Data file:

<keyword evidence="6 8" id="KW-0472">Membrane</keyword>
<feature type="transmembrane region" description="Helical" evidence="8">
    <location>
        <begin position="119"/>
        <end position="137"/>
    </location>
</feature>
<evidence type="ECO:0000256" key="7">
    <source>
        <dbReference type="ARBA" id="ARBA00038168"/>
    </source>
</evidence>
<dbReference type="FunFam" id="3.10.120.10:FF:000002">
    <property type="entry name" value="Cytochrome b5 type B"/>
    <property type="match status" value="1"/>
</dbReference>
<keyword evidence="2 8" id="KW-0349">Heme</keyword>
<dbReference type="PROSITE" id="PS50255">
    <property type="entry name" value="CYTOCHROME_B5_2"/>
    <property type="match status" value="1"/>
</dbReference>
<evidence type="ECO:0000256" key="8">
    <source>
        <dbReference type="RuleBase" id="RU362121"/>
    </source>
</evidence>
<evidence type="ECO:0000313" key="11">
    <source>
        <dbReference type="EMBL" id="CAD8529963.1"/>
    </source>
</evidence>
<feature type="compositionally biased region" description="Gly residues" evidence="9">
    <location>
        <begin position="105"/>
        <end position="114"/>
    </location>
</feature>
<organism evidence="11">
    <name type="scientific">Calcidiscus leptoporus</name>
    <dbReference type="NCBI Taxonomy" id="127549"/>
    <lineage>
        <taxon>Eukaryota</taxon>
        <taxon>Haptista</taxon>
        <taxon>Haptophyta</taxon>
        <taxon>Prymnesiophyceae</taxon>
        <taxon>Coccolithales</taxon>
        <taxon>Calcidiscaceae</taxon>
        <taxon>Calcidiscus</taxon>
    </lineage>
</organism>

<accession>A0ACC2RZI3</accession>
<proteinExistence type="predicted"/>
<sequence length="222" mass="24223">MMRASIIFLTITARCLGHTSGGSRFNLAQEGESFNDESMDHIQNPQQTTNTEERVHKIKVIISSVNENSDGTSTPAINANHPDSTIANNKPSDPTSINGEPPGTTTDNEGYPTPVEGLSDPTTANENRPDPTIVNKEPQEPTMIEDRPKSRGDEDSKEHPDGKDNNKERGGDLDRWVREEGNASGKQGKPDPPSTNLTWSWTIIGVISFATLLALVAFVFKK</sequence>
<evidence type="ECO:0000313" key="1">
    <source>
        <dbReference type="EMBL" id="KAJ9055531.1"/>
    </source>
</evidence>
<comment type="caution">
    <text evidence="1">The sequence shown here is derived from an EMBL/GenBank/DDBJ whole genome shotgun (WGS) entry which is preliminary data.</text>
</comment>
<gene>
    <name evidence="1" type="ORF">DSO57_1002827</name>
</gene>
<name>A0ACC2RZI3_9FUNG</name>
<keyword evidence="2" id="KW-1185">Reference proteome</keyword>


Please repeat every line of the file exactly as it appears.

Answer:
<keyword evidence="6 8" id="KW-0472">Membrane</keyword>
<feature type="transmembrane region" description="Helical" evidence="8">
    <location>
        <begin position="119"/>
        <end position="137"/>
    </location>
</feature>
<evidence type="ECO:0000256" key="7">
    <source>
        <dbReference type="ARBA" id="ARBA00038168"/>
    </source>
</evidence>
<dbReference type="FunFam" id="3.10.120.10:FF:000002">
    <property type="entry name" value="Cytochrome b5 type B"/>
    <property type="match status" value="1"/>
</dbReference>
<keyword evidence="2 8" id="KW-0349">Heme</keyword>
<dbReference type="PROSITE" id="PS50255">
    <property type="entry name" value="CYTOCHROME_B5_2"/>
    <property type="match status" value="1"/>
</dbReference>
<evidence type="ECO:0000256" key="8">
    <source>
        <dbReference type="RuleBase" id="RU362121"/>
    </source>
</evidence>
<evidence type="ECO:0000313" key="11">
    <source>
        <dbReference type="EMBL" id="CAD8529963.1"/>
    </source>
</evidence>
<feature type="compositionally biased region" description="Gly residues" evidence="9">
    <location>
        <begin position="105"/>
        <end position="114"/>
    </location>
</feature>
<organism evidence="11">
    <name type="scientific">Calcidiscus leptoporus</name>
    <dbReference type="NCBI Taxonomy" id="127549"/>
    <lineage>
        <taxon>Eukaryota</taxon>
        <taxon>Haptista</taxon>
        <taxon>Haptophyta</taxon>
        <taxon>Prymnesiophyceae</taxon>
        <taxon>Coccolithales</taxon>
        <taxon>Calcidiscaceae</taxon>
        <taxon>Calcidiscus</taxon>
    </lineage>
</organism>

<accession>A0ACC2RZI3</accession>
<proteinExistence type="predicted"/>
<sequence length="222" mass="24223">MMRASIIFLTITARCLGHTSGGSRFNLAQEGESFNDESMDHIQNPQQTTNTEERVHKIKVIISSVNENSDGTSTPAINANHPDSTIANNKPSDPTSINGEPPGTTTDNEGYPTPVEGLSDPTTANENRPDPTIVNKEPQEPTMIEDRPKSRGDEDSKEHPDGKDNNKERGGDLDRWVREEGNASGKQGKPDPPSTNLTWSWTIIGVISFATLLALVAFVFKK</sequence>
<evidence type="ECO:0000313" key="1">
    <source>
        <dbReference type="EMBL" id="KAJ9055531.1"/>
    </source>
</evidence>
<comment type="caution">
    <text evidence="1">The sequence shown here is derived from an EMBL/GenBank/DDBJ whole genome shotgun (WGS) entry which is preliminary data.</text>
</comment>
<gene>
    <name evidence="1" type="ORF">DSO57_1002827</name>
</gene>
<name>A0ACC2RZI3_9FUNG</name>
<keyword evidence="2" id="KW-1185">Reference proteome</keyword>